Today we live in different times still. This shift can be detected in the observation that while early 20th century liberal theological views were changing, their ethical views were not. There was almost no dispute between liberals and fundamentalists at that time on what we today term ethics, particularly sexual ethics. In short, the liberals weren’t parading for illicit sex or elective abortion or legalized porn any more than the fundamentalists were. This history of ethical unity and theological disunity is what caught many Bible-believing Christians off guard after the 1960’s Sexual Revolution infested the churches — including their own churches. Fundamentalism hadn’t especially prepared them to address professed Christians who weren’t interested in denying the “fundamentals of the Faith,” only the fundamentals of Biblical ethics, especially sexual ethics. If theological orthodoxy is limited to affirmation of the fundamentals, then liberalism has no necessary bearing on ethics. Bible-believing Christians were soon forced to come to terms with what theological liberalism must look like in a sexual chaotic culture.
It is now painfully clear, in fact, that the reigning spirit of our time is not naturalistic science, but libertarian sexual ethics. Just as 19th century romantic liberalism morphed into 20th century rationalist liberalism, so the latter has morphed into 21st century (un)ethical liberalism. Unlike orthodoxy, liberalism is unstable by its very nature, and its creed today is ethical (especially sexual) autonomy. David Mills writes:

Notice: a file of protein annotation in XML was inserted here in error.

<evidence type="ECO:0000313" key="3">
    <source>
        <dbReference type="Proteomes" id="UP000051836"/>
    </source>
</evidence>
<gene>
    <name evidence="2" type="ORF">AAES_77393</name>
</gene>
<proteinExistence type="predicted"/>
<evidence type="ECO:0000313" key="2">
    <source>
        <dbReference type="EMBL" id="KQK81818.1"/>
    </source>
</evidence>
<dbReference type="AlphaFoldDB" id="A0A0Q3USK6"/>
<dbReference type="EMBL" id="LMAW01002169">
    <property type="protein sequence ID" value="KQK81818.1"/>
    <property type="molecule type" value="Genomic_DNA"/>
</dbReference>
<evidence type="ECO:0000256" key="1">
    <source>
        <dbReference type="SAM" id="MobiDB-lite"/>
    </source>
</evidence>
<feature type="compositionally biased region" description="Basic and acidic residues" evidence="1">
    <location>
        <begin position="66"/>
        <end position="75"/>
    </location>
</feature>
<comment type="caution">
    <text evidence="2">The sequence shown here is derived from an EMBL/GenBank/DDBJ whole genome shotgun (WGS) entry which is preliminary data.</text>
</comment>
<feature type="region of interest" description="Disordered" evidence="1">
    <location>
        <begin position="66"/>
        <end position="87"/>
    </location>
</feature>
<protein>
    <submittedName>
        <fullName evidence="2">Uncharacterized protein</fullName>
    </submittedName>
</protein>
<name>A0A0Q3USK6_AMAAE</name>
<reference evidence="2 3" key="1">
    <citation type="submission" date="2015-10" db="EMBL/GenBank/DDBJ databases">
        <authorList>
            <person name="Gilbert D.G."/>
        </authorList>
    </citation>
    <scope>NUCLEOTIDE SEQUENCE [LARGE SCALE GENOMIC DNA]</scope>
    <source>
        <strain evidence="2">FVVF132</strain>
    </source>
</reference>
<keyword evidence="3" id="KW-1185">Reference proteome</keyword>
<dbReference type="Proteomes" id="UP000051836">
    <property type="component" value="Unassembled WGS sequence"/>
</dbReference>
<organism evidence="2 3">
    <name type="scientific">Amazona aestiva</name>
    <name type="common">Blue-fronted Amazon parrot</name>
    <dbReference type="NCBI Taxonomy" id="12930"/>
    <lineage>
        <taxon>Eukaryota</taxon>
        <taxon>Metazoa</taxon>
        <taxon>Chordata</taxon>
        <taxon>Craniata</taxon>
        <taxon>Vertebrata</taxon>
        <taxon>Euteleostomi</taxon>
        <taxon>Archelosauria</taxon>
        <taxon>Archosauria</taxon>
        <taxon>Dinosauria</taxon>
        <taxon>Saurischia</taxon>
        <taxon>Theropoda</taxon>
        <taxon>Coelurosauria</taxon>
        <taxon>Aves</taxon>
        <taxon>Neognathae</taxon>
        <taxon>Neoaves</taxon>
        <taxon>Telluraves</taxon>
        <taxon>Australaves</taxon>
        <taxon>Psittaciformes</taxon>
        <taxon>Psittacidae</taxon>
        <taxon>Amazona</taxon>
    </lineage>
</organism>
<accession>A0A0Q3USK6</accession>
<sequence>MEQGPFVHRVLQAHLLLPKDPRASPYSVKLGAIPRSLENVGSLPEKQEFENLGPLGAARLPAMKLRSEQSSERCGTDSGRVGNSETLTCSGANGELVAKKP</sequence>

Unlike the modernists of old, our liberals are quite happy to let us believe in the Virgin Birth or the Bodily Resurrection, or for that matter praying in tongues, presumably on the assumption that it keeps us occupied and out of their way. They only object when we dare to argue for moral limitations and ideals they have long ago abandoned. They will tolerate the most extravagant supernaturalism, as long as it is not assumed that the supernatural makes binding statements about human sexual behavior.
Not that today’s liberals have recovered the great Biblical redemptive truths. It’s just that they’re not relevant anymore as orthodoxies to be rebelling against. Liberalism is all about rebellion against God, and its rebellion can’t be limited to theology. God’s latest great bastion that still exercised a degree of cultural hegemony in the 1960’s was not theology but sexual ethics: “Aha, we’ve identified the latest, greatest oppressor to overthrow.” The cultural milieu that today’s liberalism must, therefore, accommodate is the Sexual Revolution.